|DFA Secretary Teodoro Locsin Jr. Photo: ABS-CBN News|
China should “expect the worst” if its military exercises spill over into the Philippine territory, Foreign Affairs Secretary Teodoro Locsin Jr. said on August 28.
Locsin made the remark in an interview with CNN Philippines a day after China fired ballistic missiles into the South China Sea (known as Bien Dong Sea in Vietnam), which is said to be a warning for the US to stay away. Earlier this week, Beijing accused Washington of sending a U-2 spy plane over a "no-fly zone" to disrupt China's military exercises as tensions rise.
Locsin said he immediately checked the map to verify the area where China was holding its drills and found that the exercises were "not taking place within the coordinates of our territory."
"It was interesting to watch. However, I warned — and this kind of irritated Beijing — should those naval exercises spill into my territory, then they must expect the worst," Locsin told CNN Philippines' The Source.
The country's top diplomat said he is not ruling out options on how to go against China's incursions in disputed waters, but said he is "not afraid of any eventuality."
President Rodrigo Duterte has said it's best to shelve the territorial row as he focuses on warmer ties with Beijing, adding that the country cannot afford to go to war with China to assert the 2016 ruling of a Permanent Court of Arbitration-backed tribunal. The Hague tribunal invalidated Beijing’s sweeping territorial stakes in the South China Sea and recognized Manila’s sovereign rights within its exclusive economic zone which China claims.
The Philippine Department of Foreign Affairs has resorted to filing diplomatic protests whenever it finds China taking aggressive steps in the West Philippine Sea, the most recent of which involved the Chinese Coast Guard’s confiscation of Filipino fishermen’s fish aggregating devices or payaos in Scarborough, a shoal west of Zambales which is being claimed by both Manila and Beijing.
Scrapping deals with blacklisted China firms
|An aerial shot of a reef in the disputed Spratly islands taken on April 21, 2017. Photo: AFP|
The foreign minister said on August 18 that he would recommend the government terminates deals with Chinese firms blacklisted by the US for their roles in constructing and militarising artificial South China Sea islands, Reuters reported.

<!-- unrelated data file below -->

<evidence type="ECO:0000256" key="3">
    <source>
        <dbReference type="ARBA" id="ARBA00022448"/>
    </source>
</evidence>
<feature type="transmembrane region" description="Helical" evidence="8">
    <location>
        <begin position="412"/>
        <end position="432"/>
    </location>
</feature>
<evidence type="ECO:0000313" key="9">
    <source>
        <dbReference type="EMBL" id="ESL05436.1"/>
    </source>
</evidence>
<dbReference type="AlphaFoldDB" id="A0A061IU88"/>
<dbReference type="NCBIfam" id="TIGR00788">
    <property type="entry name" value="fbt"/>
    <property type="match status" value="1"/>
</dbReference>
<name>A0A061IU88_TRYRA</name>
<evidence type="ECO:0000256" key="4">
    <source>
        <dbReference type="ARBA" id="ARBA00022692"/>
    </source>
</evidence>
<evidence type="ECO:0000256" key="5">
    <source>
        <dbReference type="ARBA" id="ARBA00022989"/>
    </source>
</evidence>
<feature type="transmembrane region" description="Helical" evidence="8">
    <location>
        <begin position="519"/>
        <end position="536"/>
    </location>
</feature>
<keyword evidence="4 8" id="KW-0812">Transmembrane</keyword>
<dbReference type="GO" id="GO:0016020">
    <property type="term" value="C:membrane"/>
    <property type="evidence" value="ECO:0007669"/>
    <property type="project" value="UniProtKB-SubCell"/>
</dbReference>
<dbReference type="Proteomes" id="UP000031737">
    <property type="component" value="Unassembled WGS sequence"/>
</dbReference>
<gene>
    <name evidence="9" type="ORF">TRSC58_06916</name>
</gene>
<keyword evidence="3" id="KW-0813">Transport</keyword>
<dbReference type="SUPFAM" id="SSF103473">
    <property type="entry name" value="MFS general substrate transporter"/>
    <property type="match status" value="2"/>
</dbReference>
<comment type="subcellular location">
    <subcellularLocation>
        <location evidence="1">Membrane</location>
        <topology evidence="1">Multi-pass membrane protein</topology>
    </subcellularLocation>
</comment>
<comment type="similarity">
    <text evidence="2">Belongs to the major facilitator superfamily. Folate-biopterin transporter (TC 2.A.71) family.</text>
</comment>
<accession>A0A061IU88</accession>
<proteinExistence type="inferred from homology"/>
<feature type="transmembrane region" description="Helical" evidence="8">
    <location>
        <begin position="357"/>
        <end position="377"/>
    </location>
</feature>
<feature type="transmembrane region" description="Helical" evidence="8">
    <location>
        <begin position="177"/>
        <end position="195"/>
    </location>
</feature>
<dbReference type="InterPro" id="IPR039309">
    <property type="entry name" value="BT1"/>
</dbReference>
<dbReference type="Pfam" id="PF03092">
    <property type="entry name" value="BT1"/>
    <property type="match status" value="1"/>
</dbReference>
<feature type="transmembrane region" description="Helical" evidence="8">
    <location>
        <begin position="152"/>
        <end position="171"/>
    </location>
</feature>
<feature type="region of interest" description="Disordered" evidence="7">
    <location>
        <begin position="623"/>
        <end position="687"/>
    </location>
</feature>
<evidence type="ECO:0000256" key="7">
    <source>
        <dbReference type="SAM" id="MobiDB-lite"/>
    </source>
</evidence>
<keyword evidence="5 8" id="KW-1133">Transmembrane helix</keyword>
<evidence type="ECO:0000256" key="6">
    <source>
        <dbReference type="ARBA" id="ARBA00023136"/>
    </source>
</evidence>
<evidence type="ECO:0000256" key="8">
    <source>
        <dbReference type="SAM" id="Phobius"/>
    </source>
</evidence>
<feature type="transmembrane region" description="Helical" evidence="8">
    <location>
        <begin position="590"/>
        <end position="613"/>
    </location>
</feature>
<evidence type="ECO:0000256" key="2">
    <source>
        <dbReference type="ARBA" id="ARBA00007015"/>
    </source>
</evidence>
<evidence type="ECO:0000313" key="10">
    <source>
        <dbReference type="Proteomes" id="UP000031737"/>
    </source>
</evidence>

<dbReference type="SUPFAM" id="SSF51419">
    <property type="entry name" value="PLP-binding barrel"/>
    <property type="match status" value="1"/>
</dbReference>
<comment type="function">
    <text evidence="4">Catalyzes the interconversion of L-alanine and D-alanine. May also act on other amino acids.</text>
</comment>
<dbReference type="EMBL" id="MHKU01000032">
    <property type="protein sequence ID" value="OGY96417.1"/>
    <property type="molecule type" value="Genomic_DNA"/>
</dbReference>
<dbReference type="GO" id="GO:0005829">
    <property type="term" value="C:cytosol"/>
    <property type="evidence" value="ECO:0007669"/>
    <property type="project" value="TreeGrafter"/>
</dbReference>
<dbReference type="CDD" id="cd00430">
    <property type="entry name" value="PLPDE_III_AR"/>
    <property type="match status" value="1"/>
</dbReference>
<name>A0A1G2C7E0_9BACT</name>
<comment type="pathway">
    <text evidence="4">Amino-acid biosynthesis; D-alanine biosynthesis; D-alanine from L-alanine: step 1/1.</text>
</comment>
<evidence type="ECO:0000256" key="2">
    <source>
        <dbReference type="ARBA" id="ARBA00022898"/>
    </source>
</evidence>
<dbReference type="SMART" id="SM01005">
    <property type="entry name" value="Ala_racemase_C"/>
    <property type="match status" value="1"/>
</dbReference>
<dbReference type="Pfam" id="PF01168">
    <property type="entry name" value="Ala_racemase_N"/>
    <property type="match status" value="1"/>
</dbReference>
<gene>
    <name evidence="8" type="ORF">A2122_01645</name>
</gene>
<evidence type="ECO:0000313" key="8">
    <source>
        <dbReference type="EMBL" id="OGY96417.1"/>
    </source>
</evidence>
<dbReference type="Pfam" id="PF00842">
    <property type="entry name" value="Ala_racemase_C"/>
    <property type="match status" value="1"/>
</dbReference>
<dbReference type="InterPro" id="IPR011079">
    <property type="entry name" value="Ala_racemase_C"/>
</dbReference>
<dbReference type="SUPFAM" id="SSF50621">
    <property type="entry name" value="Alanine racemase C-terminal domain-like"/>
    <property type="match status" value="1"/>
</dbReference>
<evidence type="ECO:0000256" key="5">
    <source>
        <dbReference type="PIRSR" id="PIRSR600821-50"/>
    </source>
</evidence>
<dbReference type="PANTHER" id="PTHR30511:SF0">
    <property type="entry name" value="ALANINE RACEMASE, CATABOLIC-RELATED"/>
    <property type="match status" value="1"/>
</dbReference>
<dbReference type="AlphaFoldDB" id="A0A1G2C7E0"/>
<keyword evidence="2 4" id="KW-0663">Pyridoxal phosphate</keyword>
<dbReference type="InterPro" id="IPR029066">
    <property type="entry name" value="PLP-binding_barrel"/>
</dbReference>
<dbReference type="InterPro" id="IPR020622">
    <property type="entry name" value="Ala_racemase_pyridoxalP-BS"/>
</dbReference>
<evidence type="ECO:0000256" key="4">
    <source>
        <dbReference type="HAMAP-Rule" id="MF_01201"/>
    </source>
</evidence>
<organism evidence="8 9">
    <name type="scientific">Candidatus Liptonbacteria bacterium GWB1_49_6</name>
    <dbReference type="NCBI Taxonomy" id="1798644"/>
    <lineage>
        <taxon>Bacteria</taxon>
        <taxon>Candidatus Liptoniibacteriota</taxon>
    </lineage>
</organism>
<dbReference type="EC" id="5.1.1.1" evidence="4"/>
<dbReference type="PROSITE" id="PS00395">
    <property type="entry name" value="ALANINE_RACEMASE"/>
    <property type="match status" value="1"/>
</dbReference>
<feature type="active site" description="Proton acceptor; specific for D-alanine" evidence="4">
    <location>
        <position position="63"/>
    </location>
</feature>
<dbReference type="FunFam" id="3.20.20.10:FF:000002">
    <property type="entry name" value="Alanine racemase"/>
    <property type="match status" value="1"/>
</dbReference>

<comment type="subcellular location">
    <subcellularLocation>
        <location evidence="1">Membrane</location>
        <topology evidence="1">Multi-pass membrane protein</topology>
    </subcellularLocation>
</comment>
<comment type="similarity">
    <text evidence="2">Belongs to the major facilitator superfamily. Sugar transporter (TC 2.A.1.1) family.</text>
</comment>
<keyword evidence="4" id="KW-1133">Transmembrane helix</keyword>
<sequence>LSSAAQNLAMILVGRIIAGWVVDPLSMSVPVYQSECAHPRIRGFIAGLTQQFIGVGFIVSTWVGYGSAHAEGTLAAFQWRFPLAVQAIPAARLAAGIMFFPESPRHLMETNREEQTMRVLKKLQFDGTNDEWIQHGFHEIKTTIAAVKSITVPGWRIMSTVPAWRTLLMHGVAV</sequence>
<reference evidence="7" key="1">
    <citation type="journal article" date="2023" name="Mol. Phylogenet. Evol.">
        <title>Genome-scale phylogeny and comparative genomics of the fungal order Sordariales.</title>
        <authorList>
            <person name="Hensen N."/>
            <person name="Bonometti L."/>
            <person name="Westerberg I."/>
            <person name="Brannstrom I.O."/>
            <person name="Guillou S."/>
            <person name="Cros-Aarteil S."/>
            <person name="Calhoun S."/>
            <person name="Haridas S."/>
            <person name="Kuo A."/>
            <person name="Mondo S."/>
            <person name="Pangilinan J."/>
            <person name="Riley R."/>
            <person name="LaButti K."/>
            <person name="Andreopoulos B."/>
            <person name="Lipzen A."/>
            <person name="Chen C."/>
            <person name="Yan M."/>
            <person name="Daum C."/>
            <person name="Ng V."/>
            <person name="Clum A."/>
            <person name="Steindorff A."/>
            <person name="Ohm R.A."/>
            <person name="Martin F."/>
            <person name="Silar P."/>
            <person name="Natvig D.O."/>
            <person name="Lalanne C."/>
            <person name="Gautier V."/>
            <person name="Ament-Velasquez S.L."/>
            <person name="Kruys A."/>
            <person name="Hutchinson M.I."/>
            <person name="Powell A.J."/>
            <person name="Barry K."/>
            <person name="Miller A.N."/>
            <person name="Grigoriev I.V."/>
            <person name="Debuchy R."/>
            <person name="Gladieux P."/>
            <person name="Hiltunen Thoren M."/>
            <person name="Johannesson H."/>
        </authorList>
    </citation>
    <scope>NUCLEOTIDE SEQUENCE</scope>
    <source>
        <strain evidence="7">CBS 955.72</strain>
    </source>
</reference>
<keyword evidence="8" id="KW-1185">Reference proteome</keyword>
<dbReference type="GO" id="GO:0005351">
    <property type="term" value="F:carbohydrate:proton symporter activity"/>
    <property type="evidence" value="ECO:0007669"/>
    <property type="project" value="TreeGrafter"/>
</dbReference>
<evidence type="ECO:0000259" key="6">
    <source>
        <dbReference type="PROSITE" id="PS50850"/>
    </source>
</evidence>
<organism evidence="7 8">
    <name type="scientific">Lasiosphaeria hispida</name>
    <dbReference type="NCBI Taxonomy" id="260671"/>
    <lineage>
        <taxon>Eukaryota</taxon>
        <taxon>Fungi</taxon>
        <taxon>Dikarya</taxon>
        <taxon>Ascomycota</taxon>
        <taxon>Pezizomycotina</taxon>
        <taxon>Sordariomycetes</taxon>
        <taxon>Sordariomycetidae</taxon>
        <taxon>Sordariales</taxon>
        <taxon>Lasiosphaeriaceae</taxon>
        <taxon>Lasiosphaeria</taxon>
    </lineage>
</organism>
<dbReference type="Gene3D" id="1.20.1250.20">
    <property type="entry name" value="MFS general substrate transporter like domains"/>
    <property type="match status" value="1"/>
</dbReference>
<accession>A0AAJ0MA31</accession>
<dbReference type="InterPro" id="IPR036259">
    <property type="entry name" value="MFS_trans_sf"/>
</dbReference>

The US on August 26 named 24 Chinese companies and targeted individuals it said were involved in such activities, in its first sanctions move against Beijing over the disputed waterway.
“If they were in any way involved in the reclamation, then it becomes consistent on our part to terminate any contract with them,” Locsin told CNN Philippines, without identifying a company or project.
Among those blacklisted was China Communications Construction Co (CCCC) (601800.SS), a transport and infrastructure conglomerate, which last year got the go-ahead to build a US$10 billion airport project with a local partner in Cavite, near Manila.
CCCC’s subsidiary, China Harbour Engineering Company, along with a unit of Udenna Corp, a conglommorate run by Dennis Uy, a local tycoon with close ties with Philippine President Rodrigo Duterte, has initial approval for a US$1.2 billion reclamation project in Manila Bay, Reuters said.
Counting on the US
|An F/A-18E Super Hornet takes off from the flight deck of a US navy aircraft carrier in the South China Sea. Photo: EPA|
Manila will invoke its defence agreement with the US if China attacks its naval vessels in the South China Sea Locsin on August 26.
His comments mark the first time the Rodrigo Duterte administration has openly declared it would turn to Washington for help, amid ongoing flare-ups between Manila and Beijing in the disputed waters, South China Morning Post reported.
Locsin, who appeared on the ANC news channel’s morning talk show, said Manila would continue air patrols over the South China Sea despite Beijing’s calls to halt what it described as “illegal provocations”.
“They can call it illegal provocations, you can’t change their minds. They already lost the arbitral award,” he said, referring to the 2016 ruling.
“[But if] something happens that is beyond incursion but is in fact an attack on say a Filipino naval vessel … [that] means then I call up Washington DC,” he added.
Locsin had earlier this month spoken to US Secretary of State Mike Pompeo, after Washington rejected China’s claims to the resource-rich disputed waterway through which US$3 trillion of trade passes and said the US would support countries who believed Beijing had violated their own claims.
Since 1951 the US and Philippines have had a Mutual Defence Treaty that commits them to supporting each other in the event either is attacked.
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